Monday, October 6, 2014

Jefferson Starship, The #95 Artist of the Seventies*

After the split of Jefferson Airplane, members Paul Kantner and Grace Slick recorded three albums together (Blows Against the Empire, Sunfighter, and Baron von Tollbooth & The Chrome Nun) with various musicians, including Joey Covington and Jack Casady of Jefferson Airplane, David Crosby, Graham Nash, and members of Grateful Dead and Santana.  It was during this time that Kantner and Slick's daughter China was born.  Slick also released a solo album, Manhole, in 1974.

In 1974, rhythm guitarist Kantner, lead singer Slick, and bassist/keyboardist/vocalist David Freiberg formed Jefferson Starship, along with Airplane holdovers John Barbata (drums and percussion) and fiddler Papa John Creach, and Peter Kakukonen (brother of Airplane guitarist Jorma) and twenty-year-old guitarist Craig Chaquico.  Kantner had discovered Chaquico while recruiting musicians for the Sunfighter album. 

Freiberg, who was a founding member of Quicksilver Messenger Service, and had known Kantner when the two played the folk circuit in the early 1960's, had sung background vocals on Blows Against the Empire.  Pete Sears, who worked with Kantner and Slick on Manhole, had been asked to join the band, but had to finish work on Rod Stewart's Smiler album, and replaced Kaukonen in June after he returned from England. 

The group released their debut album Dragon Fly.  With many of their former Airplane fans still in tow, Dragon Fly went Gold.  Former Airplane member Marty Balin wrote and sang the ballad "Caroline" on the album Dragon Fly, but did not join the band until early 1975.

In 1975, Jefferson Starship released Red Octopus, which, thanks to Balin's incredible vocal on "Miracles" (which he also wrote), became not only a #1 album, but the top-selling album by any incarnation of Jefferson Airplane or Starship.  "Miracles" became a #3 smash. 

"Play On Love" only hit #49 as the follow-up, but it is worthy of being featured here.

Red Octopus became one of the top albums of the year, and has now sold over two million copies.  Creach left the band later in the year to pursue a solo career.  Jefferson Starship released another great album, Spitfire, the following year.  Spitfire also went Platinum, and hit #3 on the album chart.  It featured "With Your Love", an underrated song at #12.  It did reach #6 on the Adult chart, which increasingly was becoming more "popular" than the so-called Popular chart.

The group returned with Earth in 1978, their fourth consecutive Gold album and second Platinum release, which featured "Count On Me".  The single landed at #8.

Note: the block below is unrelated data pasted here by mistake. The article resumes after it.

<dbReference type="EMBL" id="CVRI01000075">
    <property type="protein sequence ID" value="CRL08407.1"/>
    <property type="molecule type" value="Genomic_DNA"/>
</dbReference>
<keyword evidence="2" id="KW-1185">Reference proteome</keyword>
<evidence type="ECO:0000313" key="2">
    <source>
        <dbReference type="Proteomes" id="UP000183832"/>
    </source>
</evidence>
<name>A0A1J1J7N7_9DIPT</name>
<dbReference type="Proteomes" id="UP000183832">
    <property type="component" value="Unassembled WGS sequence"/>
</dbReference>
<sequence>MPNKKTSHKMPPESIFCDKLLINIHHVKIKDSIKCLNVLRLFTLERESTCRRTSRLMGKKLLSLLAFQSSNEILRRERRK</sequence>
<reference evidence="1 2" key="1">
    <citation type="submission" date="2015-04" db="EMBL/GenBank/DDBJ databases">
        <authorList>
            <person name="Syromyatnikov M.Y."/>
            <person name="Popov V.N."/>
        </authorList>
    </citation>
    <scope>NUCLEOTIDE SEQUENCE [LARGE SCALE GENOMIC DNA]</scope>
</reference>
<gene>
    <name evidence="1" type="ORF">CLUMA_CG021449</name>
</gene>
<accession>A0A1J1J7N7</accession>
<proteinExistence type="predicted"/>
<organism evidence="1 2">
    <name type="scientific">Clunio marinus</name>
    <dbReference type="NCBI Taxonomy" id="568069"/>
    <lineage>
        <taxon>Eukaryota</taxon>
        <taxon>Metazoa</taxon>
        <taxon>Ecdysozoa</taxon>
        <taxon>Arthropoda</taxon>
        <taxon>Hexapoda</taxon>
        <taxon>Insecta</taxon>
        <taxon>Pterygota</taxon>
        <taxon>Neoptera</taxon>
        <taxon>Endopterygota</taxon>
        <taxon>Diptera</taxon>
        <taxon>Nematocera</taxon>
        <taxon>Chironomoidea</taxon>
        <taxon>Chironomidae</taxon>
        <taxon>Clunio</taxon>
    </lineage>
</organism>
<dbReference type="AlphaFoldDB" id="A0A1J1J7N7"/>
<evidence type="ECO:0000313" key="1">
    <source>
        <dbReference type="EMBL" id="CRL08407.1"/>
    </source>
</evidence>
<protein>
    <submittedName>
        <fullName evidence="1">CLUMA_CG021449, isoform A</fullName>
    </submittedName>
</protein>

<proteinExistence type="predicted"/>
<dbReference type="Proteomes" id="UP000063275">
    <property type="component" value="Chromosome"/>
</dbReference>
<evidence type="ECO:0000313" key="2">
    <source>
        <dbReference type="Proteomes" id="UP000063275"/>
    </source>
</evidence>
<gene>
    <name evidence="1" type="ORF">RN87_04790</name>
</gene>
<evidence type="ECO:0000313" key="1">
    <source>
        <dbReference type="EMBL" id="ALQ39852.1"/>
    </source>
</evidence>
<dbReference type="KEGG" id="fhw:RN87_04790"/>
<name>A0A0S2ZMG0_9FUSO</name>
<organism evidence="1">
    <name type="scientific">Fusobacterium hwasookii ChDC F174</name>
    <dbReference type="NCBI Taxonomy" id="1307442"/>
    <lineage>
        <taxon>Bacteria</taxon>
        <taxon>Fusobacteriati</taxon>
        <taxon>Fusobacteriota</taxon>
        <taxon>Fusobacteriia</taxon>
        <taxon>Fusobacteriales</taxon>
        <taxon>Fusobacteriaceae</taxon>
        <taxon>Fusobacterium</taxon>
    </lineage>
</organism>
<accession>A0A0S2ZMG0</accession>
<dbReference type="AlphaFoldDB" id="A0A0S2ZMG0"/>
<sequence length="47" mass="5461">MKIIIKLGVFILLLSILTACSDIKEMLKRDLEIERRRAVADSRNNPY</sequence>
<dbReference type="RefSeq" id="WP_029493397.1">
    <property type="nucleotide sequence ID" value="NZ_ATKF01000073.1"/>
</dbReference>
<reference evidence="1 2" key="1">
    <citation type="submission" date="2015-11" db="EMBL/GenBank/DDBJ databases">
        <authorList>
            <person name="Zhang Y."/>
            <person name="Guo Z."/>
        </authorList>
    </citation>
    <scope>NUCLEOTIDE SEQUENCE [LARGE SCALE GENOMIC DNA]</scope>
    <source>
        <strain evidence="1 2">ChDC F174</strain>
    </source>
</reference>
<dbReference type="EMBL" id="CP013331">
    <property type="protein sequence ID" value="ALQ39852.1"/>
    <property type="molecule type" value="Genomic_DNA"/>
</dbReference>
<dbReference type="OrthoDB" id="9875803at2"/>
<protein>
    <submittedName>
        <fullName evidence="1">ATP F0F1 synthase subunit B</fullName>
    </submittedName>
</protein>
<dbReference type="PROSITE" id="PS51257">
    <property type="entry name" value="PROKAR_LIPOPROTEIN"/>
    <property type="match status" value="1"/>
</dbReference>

Jefferson Starship took off on a major tour of the U.S. and Europe to promote the album.  They followed up "Count On Me" with another song that would prove to be underrated at #12, "Runaway".

Chaquico contributed this track to Earth--"Love Too Good".

But the group began to run into problems.  Balin hated touring, which kept the group from promoting its music until 1978.  Meanwhile, Slick increasingly sank into alcoholism, which became dreadfully apparent in two shows in Germany.  On the first night, Slick and the group did not appear, leading fans to charge and ruin the stage.  On the next night, a drunken Slick reminded the shocked audience that their country had lost World War II, repeatedly asking "Who won the war?".  She swore and made sexual references throughout the night.

Immediately afterwards, Kantner asked for Slick's resignation.  Towards the end of the year, Jefferson Starship released their greatest hits compilation Gold.  Balin left the group shortly afterwards for a solo career, replaced by Mickey Thomas, who had done a fine job singing lead on "Fooled Around And Fell In Love" by Elvin Bishop.

Barbata, who was seriously injured in an automobile accident, was replaced by former Journey drummer Aynsley Dunbar.  Up to this time, Jefferson Starship was heavily influenced by Balin, with his tremendous ballads.  But with his departure, the new lineup moved to a rock-oriented sound with the fine album Freedom At Point Zero.  "Jane", which featured Thomas's piercing vocals, stalled at #14, making it one of The Top Unknown/Underrated Songs of the Rock Era*.

The group toured again following the release of Freedom At Point Zero.  "Rock Music" wasn't a single, but it should have been.  Nevertheless, it received considerable airplay and was one of the Top Tracks* of the year.

Jefferson Starship chalked up ten hits in the decade and sold 5.5 million albums to rank as The #95 Artist of the Seventies*.

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